“We hope to pay our financiers off quickly. We want to offer CICs—and therefore Kootenay residents—the opportunity to finance our growth. And we want CICs to have the first right-of-refusal to fund us in the future.”
It’s a win-win for local investors and Kootenay Solar, and it again proves the fast growth of the fledgling company.
“We used to purchase 300 panels at a time,” Yesh said, “and now we’re purchasing 3,000 panels at a time.
“And when I show the potential—the power—of this regional collaboration for funding and for investors to become part of the journey, I think I'm going to prove the model for other businesses to take an honest look at where they are getting their financing and who is benefiting from the interest income. We should be repatriating Kootenay investment capital and wealth creation into our local communities. Currently, a large majority of businesses get their financing from national banks whose headquarters are in Ontario, which builds wealth, recreation centres and resilience elsewhere.”
What’s Yesh’s main message to society?
“I'm not against globalism, but I'm saying we can create resilient and local economic ecosystems that can be replicated across a global level. It starts with decentralizing finance, power production and next food production within specific geographic regions such as the Kootenays,” he said. “The blueprint can be replicated anywhere. It’s a new take on capitalism, which has for too long been unbridled and focused on centralizing wealth and increasing shareholder profits at all costs. We change the way societies function by keeping the best of capitalism but by making decisions with three other primary drivers—social, environmental and community. I call it Community and Co-operative Capitalism.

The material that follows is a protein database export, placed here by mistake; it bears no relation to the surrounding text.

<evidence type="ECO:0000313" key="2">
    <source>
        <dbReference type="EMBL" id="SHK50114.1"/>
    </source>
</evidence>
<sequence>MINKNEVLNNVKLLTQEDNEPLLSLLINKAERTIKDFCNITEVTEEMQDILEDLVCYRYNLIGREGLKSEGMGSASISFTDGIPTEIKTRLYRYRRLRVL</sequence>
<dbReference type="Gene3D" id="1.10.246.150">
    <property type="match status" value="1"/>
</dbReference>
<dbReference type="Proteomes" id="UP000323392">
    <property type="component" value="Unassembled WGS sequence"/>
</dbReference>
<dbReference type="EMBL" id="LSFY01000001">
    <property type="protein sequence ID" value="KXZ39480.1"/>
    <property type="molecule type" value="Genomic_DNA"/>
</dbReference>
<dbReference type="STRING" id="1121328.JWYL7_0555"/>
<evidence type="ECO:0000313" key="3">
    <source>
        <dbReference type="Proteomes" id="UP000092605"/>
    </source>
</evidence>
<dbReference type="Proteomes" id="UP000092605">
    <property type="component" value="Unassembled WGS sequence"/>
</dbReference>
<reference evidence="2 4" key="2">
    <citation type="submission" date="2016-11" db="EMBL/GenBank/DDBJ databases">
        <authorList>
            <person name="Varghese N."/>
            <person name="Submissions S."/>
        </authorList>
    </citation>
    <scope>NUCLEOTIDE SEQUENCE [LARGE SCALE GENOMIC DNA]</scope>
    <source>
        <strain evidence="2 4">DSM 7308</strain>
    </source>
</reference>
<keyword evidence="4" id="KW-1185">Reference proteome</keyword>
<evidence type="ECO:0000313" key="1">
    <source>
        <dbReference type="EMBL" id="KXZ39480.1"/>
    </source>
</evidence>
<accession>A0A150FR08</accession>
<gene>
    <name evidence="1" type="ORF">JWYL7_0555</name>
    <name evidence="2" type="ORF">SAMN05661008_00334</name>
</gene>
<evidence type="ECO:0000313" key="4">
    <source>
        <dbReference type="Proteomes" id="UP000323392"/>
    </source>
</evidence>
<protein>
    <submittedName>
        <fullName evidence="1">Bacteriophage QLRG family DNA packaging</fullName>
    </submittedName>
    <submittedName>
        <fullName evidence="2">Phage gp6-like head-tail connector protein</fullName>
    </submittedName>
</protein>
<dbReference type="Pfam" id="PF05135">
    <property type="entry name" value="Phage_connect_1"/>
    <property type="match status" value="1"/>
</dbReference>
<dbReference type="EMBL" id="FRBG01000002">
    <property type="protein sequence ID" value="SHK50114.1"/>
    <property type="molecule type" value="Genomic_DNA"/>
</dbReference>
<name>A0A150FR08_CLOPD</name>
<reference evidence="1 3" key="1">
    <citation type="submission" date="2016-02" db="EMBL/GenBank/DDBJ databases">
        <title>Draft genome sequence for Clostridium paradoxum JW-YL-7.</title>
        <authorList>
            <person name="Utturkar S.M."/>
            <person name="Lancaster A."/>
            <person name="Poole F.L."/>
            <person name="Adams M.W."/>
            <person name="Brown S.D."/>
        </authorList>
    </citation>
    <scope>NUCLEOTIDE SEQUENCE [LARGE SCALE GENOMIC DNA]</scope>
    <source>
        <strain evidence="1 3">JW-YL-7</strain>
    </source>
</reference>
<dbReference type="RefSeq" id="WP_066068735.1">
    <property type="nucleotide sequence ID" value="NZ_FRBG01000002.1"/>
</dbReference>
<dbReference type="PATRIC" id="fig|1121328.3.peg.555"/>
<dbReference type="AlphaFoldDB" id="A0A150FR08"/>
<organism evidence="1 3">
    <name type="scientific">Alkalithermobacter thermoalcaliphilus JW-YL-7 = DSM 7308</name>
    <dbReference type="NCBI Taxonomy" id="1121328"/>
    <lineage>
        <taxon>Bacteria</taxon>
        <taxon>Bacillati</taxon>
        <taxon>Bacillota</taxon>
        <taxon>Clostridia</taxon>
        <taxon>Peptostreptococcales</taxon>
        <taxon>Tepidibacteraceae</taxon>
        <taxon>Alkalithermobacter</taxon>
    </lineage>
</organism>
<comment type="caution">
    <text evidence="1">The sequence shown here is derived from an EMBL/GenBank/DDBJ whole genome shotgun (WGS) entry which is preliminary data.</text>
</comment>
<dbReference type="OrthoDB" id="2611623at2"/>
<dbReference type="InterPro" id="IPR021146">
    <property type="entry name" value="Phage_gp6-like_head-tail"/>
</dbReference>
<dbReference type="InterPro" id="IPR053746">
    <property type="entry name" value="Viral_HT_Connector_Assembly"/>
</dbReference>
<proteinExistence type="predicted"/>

“My last 10 years were setting up decentralized finance systems. My next 10 years are setting up decentralized power systems. Now these local Kootenay investment funds and several others in Alberta have the opportunity to finance local clean energy production and transitions.
“We need to be terrified about what climate change is doing to our fragile and volatile ecosystems, transportation systems, food systems, economic systems and our entire geopolitical systems,” he said. “But we also need to be absolutely exhilarated by the opportunity that's at hand because for the first time in history so many of our fundamental systems can be decentralized and depoliticized using the technologies at our fingertips. The clean energy transition is decentralized, including growing food, producing power and moving your money back home.
“So we can either be terrified of the systems that are crumbling and live in a polarized state of mind or we can be exhilarated at the systems that are breaking through and step up to the plate and take action and make change. There's a paradigm shift happening in the structures that underpin our entire society, both locally and globally.”